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With: Robert Pattinson, Juliette Binoche, André Benjamin, Mia Goth, Lars Eidinger, Agata Buzek, Ewan Mitchell, Jessie Ross, Scarlett Lindsey, Claire Tran, Gloria Obianyo
Written by: Claire Denis, Jean-Pol Fargeau, Geoff Cox, Nick Laird
Directed by: Claire Denis
MPAA Rating: R for disturbing sexual and violent content including sexual assault, graphic nudity, and for language
Running Time: 110
Date: 04/12/2019
IMDB

High Life (2019)

3 1/2 Stars (out of 4)

Dead Space

By Jeffrey M. Anderson

Claire Denis's English-language debut, the severe science fiction story High Life seems to land somewhere around her other attempts at genre films, Trouble Every Day and Bastards; it's good, quite good, and it has all her signature touches, but it's missing something that her more personal dramas have. It has an unclean feel that makes you want to shower after. Even so, the more I think about it, the more I like it.

It's set on a stale, drifting spaceship deep in the void. As someone else mentioned, this is the anti-Interstellar (which I'm all for), and comes closer to things like Andrei Tarkovksy's Solaris and John Carpenter's Dark Star. In it, several violent convicts have been selected for an experiment. They are sent to explore the energy emitting from a distant black hole to see if it can be harnessed. Meanwhile, a doctor (Juliette Binoche) runs tests with sperm and eggs to see if a baby can be made in a lab.

As the movie begins, only one space traveler (Rob Pattinson) is left, alone with a small baby that he seems to be raising alone. A flashback introduces us to the others (André Benjamin, Mia Goth, etc.). I won't say what happens, but it's a combination of violence and intellectual discourse. Denis's films are remarkable for their use of space, and the characters' relationships to their environment. I find I generally like them more when they deal with open, exterior spaces, but the genius of High Life is that the ship comes with a little garden, which serves as a kind of connection to the earth. The juxtaposition of the metal hallways and this little paradise is striking.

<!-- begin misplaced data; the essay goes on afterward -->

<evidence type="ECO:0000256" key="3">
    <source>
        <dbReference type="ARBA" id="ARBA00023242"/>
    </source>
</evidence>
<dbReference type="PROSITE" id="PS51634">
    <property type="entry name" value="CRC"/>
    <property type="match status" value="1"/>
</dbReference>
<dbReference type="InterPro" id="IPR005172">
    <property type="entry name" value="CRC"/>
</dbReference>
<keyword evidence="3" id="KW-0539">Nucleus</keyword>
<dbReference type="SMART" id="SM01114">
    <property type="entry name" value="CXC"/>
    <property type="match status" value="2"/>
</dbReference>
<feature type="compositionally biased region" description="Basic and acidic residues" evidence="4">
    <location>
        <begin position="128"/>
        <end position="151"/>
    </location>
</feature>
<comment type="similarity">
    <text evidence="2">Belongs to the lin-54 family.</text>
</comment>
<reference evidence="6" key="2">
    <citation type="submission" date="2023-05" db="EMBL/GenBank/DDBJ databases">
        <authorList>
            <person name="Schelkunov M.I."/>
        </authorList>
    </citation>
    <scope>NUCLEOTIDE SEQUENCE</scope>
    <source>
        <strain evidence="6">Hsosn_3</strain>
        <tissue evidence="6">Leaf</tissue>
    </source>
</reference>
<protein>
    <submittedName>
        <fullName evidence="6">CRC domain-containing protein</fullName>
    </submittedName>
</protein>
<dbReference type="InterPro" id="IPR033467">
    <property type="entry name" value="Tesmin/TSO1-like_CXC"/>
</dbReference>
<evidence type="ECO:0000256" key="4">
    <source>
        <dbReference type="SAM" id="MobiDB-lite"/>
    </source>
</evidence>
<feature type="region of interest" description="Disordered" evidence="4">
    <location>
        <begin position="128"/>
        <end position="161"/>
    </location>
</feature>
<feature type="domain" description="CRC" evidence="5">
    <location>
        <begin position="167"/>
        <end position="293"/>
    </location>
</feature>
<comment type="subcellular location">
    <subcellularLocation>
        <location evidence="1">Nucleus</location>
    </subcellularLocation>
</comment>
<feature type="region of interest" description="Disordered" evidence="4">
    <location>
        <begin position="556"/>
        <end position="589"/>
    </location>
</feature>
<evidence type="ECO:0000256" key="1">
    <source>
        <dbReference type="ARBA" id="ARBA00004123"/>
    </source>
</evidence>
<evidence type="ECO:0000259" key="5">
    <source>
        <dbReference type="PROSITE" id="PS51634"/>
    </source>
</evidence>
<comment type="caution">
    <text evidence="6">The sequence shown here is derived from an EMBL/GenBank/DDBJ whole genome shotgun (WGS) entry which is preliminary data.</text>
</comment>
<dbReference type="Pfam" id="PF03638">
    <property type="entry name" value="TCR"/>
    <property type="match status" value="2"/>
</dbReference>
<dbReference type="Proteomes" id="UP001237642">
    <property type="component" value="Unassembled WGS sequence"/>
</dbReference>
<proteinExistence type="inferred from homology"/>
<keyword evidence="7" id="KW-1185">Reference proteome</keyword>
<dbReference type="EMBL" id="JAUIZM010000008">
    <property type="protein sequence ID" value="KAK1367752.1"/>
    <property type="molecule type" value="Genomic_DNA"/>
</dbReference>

Last year Binoche starred in Denis's superb Let the Sunshine In, and gave a remarkable lead performance that deserved more notice during award season. And Pattinson of late has made a series of incredible choices in very tough, challenging films, effectively shedding his Twilight skin for good. But this movie isn't the kind in which great performances thrive. The characters are hard to enjoy, given that they are trapped and have long ago retreated inside whatever protective emotional devices they have created to survive.

Then there's the title, which indicates that they are "high" above the earth, and that they are alive, but it's also a play on the term, which suggests a good time in opulent surroundings, i.e. "living the high life." High Life is anything but a good time, but at least it's not easy to forget, and you won't see anything else quite like it.

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